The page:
Tom Suozzi sworn into the House of Representatives

Tom Suozzi sworn into the House of Representatives
U.S. Rep. Tom Suozzi's former Congressional headshot. (Photo courtesy of Wikimedia Commons)

Newly elected Congressman Tom Suozzi was sworn in Wednesday night to officially claim the seat left by ousted rep. George Santos, narrowing the majority held by Republicans in the House of Representatives.

“Mr. Speaker, I never thought I’d be back here,” Suozzi said. “But the Lord works in mysterious ways and God made a way when there was no way.”

Two weeks before he was sworn in, Suozzi defeated his challenger Nassau County District 10 Legislator Mazi Pilip (R–Great Neck) in a special election to finish the term left by Santos.

With 100% of the precincts reporting, Suozzi had won 91,338 of the votes to Pilip’s 78,229 – nearly 54% to 46% – in a race with unexpectedly high turnout despite snow early Election Day.

Suozzi’s win represented the first significant victory in a major race for Nassau Democrats in three years and has national political implications as he shrinks the House’s Republican majority to a 219-213 split.

Suozzi, who had described himself as a middle-of-the-road Democrat, ran on a bipartisan platform and a promise to work across the aisle to deliver to his constituency.

These assurances were not left out of his speech after being sworn in, continuing his calls to find solutions through bipartisan compromise.

“Mr. Speaker, on the night of my election victory I promised the people of Long Island and Queens I would deliver a simple message to this chamber: ‘Wake up!’” Suozzi said. “The people are sick and tired of the finger-pointing and petty partisan bickering. They want us to work together.”

A front-running issue in the special election campaign was border security amid talks for a bipartisan Senate deal that would aid in securing the border.

While Suozzi said the deal was not perfect and omitted aspects he wanted – like pathways to citizenship for dreamers and TPS recipients – he advocated for its passage and continued to do so Wednesday night in calls for bipartisan solutions. The bill was struck down after being blocked by Senate Republicans in early February after former President Donald Trump expressed his opposition.

“Sadly, many of the people in America believe Democrats and Republicans can’t work together,” Suozzi said. “They’ve told me, ‘Tom, wake up. You’ve got to face the real world.’ But the real world is not something we must simply face. The real world is something that we as free men and women actively create. We make the real world.”

Suozzi took a moment during his speech to acknowledge the concerns of his constituents and the greater American public, including the rising cost of living, border security and the wars in Israel, Gaza and Ukraine.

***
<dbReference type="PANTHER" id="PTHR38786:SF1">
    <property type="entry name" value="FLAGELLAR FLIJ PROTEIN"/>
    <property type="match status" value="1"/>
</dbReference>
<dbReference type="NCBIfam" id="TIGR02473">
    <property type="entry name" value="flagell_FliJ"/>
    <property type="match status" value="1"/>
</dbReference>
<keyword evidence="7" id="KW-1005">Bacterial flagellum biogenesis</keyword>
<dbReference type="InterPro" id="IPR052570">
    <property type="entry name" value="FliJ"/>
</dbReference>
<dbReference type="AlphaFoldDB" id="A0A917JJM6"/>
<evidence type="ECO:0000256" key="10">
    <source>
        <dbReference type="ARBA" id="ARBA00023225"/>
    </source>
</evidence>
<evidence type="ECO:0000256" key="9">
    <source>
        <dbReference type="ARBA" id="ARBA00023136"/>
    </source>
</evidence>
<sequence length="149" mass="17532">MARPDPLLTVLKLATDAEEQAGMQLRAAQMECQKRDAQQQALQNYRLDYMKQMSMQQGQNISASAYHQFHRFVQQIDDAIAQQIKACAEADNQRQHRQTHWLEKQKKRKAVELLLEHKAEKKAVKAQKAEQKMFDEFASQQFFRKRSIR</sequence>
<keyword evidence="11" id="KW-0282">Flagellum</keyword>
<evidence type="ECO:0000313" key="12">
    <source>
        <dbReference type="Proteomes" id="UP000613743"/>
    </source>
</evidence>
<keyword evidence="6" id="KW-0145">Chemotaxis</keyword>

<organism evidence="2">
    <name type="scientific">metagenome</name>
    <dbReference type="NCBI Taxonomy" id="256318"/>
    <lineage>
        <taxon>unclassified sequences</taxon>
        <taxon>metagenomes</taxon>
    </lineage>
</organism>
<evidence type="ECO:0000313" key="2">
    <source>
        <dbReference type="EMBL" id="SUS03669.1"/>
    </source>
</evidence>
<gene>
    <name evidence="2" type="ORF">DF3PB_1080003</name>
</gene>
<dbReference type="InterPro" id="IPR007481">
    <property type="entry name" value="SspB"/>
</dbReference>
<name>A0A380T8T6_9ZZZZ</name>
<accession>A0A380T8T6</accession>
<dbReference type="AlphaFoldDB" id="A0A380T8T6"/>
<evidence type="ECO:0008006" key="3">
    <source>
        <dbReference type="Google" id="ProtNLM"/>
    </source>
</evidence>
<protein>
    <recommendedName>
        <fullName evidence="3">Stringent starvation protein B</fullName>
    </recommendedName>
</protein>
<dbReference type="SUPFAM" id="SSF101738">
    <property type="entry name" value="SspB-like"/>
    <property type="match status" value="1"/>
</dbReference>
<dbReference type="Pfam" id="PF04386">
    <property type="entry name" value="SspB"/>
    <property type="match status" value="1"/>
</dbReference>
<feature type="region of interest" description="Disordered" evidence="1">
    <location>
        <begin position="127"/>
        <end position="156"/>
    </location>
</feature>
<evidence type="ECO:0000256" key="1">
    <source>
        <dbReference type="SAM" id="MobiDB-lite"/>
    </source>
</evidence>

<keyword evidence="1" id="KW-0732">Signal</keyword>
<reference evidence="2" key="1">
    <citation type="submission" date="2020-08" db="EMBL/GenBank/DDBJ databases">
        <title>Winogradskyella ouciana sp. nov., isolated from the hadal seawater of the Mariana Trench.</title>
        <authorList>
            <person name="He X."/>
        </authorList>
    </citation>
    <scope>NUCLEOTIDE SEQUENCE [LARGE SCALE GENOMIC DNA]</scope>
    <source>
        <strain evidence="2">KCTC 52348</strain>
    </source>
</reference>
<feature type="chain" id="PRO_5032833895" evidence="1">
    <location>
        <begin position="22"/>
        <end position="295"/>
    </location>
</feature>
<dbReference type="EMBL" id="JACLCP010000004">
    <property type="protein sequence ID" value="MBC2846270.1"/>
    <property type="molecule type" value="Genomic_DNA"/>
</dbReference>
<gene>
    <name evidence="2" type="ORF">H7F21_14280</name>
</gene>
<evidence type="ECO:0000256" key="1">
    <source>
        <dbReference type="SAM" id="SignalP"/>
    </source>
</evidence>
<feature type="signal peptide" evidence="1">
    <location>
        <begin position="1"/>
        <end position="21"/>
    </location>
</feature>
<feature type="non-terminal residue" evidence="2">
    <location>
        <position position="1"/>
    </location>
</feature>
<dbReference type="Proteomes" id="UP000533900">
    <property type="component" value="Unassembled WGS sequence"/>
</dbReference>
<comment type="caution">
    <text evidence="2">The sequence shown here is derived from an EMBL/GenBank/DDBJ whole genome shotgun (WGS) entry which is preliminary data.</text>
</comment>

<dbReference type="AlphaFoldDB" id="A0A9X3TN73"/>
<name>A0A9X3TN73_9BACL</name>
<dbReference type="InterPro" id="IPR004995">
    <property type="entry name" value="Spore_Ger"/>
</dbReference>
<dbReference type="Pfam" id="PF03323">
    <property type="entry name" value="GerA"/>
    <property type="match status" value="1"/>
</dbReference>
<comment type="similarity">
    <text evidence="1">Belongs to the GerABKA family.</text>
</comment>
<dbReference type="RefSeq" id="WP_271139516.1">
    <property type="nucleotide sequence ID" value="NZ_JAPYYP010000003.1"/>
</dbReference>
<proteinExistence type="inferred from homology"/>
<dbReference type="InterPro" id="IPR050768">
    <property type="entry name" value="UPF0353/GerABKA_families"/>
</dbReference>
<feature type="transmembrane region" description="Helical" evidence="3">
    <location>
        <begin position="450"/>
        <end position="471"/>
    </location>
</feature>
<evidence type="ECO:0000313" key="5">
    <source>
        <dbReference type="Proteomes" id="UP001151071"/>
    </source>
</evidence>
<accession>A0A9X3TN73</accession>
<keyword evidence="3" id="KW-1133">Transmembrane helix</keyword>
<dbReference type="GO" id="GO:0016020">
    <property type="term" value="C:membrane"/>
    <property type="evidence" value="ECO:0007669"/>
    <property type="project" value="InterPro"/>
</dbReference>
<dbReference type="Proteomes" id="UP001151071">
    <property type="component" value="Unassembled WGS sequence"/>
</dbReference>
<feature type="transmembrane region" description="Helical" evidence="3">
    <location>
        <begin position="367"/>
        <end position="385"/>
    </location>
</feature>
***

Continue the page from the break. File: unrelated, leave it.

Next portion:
“They look to Congress, and what do they see?” Suozzi asked. “The extremists are getting all of the attention. We are letting ourselves be bullied by our base. We aren’t getting anything done. We need less chaos and more commonsense.”

Johnson delivered the oath of office to Suozzi, which was administered on an 1803 Bible published in New York and loaned by the Library of Congress.

Suozzi directly spoke to the House Speaker in his speech referencing his prior calls for cooperation among representatives and asking for more of that to be advocated for in the House.

The newly elected congressman also called Johnson out on his statement claiming Suozzi ran a campaign “like a Republican.”

“I know you meant that as a compliment,” Suozzi said. “Let me be clear, Mr. Speaker: I am a true-blue, dyed-in-the-wool, Democrat. But more important, like you, Mr. Speaker, and the men and women in this chamber, I am a true-blue, dyed-in-the-wool American.”

Suozzi’s swearing-in was met with cheers and a standing ovation throughout the House floor for the returning Congressman, with Johnson seen joining in with applause. Notably, many House Republicans sat amid the praise.

“The people of New York’s 3rd Congressional district have elected a representative with the experience, character and commitment to solve problems confronting everyday Americans and deliver for his constituents,” Nadler said. “…He’s the kind of person we need serving in this House at this moment and it gives me great pleasure to reintroduce him as our colleague.”

Suozzi will serve in the House to finish Santos’ term through the end of the year. The seat will be up for election again in November, which Suozzi previously said he would run for again.

“We all know what politics has become, let’s think about what it could be,” Suozzi said. “While I may be the only one being sworn in today, what if we all see this as a fresh start? What if we all took this chance to break some of our bad habits? What if today, we remembered why we ran for office in the first place? Let’s get back into the solutions business.”

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